Doctors end boycott after successful negotiations

Published: February 18, 2019
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Increased salaries of doctors will be disbursed after the approval by provincial cabinet, says Wahab.

PHOTO: FILE

Increased salaries of doctors will be disbursed after the approval by provincial cabinet, says Wahab. PHOTO: FILE

KARACHI: Young Doctors Association (YDA) Sindh announced to end their strike on Sunday following successful negotiations with the Sindh government. All the out-patient departments (OPDs) and operation theatres (OT) will function as usual starting today (Monday).

After the failed talks on Saturday, Adviser to chief minister on Information, Law and Anti-Corruption Barrister Murtaza Wahab once again summoned the YDA for negotiations at his residence. Wahab, Health Secretary Saeed Ahmed Awan and five representatives of YDA, including Dr Yaseen Imrani, Dr Mehboob Ali, Dr Kamal Dev, Dr Umar Sultan and Dr Waris, attended the meeting.

Wahab said that the Sindh government was serious in resolving the issue. He said that Sindh chief minister had already assured the fulfillment of YDA’s demands and the salaries of doctors in Sindh had been increased to match their counterparts in other provinces. He added the demands would be approved by the provincial cabinet and the salaries of the doctors will be issued after the approval.

Wahab further said that protest was everyone’s democratic right, however, serious steps like strikes in hospitals should not be appreciated. He said, “I hope that the people related to the prestigious professions in medicine will prefer negotiations for issues in the future”.

Young doctors’ strike in Sindh enters fourth day

The OPDs remained closed on Sunday as it was the weekend and the OTs were also boycotted.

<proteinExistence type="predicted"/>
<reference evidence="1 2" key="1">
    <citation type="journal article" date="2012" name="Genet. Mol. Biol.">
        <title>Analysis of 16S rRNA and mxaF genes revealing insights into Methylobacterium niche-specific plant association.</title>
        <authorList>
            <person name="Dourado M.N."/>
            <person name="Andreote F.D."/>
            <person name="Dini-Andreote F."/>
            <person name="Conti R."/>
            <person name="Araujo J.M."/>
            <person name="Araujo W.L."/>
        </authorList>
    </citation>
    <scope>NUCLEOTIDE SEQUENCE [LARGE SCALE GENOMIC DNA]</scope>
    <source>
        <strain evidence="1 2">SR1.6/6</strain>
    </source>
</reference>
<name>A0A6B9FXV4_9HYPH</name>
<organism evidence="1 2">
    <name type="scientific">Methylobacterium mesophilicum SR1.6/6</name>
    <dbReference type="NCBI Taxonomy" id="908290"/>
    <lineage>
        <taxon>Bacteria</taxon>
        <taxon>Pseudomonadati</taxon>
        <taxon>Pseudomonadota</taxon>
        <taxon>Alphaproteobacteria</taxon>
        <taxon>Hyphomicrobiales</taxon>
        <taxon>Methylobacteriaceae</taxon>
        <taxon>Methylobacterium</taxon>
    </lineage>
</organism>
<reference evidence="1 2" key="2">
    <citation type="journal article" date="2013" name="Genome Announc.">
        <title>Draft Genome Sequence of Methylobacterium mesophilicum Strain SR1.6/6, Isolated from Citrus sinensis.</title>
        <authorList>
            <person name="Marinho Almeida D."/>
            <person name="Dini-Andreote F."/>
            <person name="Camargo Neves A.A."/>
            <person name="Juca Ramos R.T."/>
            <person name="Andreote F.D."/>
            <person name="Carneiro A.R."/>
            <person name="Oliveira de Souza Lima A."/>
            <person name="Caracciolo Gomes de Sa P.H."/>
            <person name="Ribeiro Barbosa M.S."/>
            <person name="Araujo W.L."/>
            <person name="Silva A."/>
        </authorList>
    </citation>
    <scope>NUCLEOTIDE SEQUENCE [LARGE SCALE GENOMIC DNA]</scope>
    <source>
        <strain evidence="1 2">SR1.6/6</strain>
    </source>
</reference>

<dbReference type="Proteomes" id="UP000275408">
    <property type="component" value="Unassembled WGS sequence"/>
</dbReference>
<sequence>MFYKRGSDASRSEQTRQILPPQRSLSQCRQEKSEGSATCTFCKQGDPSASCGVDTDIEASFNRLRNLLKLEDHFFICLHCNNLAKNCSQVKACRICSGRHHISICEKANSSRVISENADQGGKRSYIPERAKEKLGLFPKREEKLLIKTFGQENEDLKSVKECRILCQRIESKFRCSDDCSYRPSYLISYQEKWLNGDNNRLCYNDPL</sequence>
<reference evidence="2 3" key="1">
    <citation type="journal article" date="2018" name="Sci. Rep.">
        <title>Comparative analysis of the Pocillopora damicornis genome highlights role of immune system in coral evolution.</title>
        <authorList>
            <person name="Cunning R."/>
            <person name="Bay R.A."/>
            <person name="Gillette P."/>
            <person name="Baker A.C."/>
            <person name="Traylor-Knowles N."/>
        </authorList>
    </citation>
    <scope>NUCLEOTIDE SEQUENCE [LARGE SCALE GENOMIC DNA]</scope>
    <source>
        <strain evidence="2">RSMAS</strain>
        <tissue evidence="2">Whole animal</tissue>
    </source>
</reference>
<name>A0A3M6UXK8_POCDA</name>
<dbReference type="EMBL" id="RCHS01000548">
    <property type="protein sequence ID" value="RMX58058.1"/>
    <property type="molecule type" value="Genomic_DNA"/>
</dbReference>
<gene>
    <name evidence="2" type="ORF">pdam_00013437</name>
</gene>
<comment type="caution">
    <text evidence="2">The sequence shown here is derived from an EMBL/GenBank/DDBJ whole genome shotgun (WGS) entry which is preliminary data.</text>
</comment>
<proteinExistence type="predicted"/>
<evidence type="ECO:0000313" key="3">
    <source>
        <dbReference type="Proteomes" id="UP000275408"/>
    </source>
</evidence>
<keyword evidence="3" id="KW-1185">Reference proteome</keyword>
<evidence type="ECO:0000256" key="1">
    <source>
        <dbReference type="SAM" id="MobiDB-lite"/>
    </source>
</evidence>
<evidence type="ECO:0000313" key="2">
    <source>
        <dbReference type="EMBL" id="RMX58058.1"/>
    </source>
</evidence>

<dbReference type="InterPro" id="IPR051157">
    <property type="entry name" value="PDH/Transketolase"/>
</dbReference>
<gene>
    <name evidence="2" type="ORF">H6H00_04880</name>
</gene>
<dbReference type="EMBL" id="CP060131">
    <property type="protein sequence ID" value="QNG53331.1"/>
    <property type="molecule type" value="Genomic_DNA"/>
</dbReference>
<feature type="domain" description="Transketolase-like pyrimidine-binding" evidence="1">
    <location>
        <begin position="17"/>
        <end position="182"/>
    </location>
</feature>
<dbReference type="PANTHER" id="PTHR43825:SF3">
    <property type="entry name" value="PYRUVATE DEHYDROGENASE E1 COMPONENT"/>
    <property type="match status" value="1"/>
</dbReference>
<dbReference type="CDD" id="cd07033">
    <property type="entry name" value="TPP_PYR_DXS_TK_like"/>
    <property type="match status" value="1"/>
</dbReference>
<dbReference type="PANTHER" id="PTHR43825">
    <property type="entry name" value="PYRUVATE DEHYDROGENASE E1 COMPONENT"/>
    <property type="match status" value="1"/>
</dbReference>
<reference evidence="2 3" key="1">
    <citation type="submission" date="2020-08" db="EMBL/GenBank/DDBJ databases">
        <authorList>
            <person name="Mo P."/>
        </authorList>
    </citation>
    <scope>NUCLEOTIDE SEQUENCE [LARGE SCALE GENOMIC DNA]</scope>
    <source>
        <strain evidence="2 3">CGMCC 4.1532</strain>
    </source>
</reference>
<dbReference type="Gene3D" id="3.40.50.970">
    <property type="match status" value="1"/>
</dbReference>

Earlier on Sunday, the Sindh health department, taking measures to restore the services at hospitals, had issued orders to open the out-patient departments (OPDs) of all government hospitals starting Monday. It had instructed the hospitals’ administration to make a list of the protesting doctors.

Locked in a deadlock and with the day-to-day functioning of government hospitals throughout the province at a standstill, the Sindh government had issued the notification to senior officials and authorities of government hospitals.

The health department had instructed the administrations of all government hospitals of the province to keep all the departments open. It had instructed the administration to make sure the doctors and other staff reported for duty. The health department had also instructed the administration to make a list of doctors on strike and to take action against them in accordance with the Constitution of 1973.
The Sindh government had said that they found the behaviour of doctors unprofessional.

Earlier, on January 30, the Sindh government had assured that the doctors’ demands would be accepted and a notification would be issued in this regard within seven days. The notification was issued and so the doctors continued their strike.

After the health department gave orders to open all departments of hospitals, they responded by giving the government one day to resolve the issue, maintaining that they would continue with the boycott if the issue was not resolved. They had further said that if the government persisted in denying their demands, they would expand the scope of their strike and boycott the polio vaccine movement and shut the emergency wards.

The doctors’ demanded that their salaries and pensions be increased to that of their counterparts in Punjab and more than 2,000 doctors from BS-18 be promoted to BS-20 posts.

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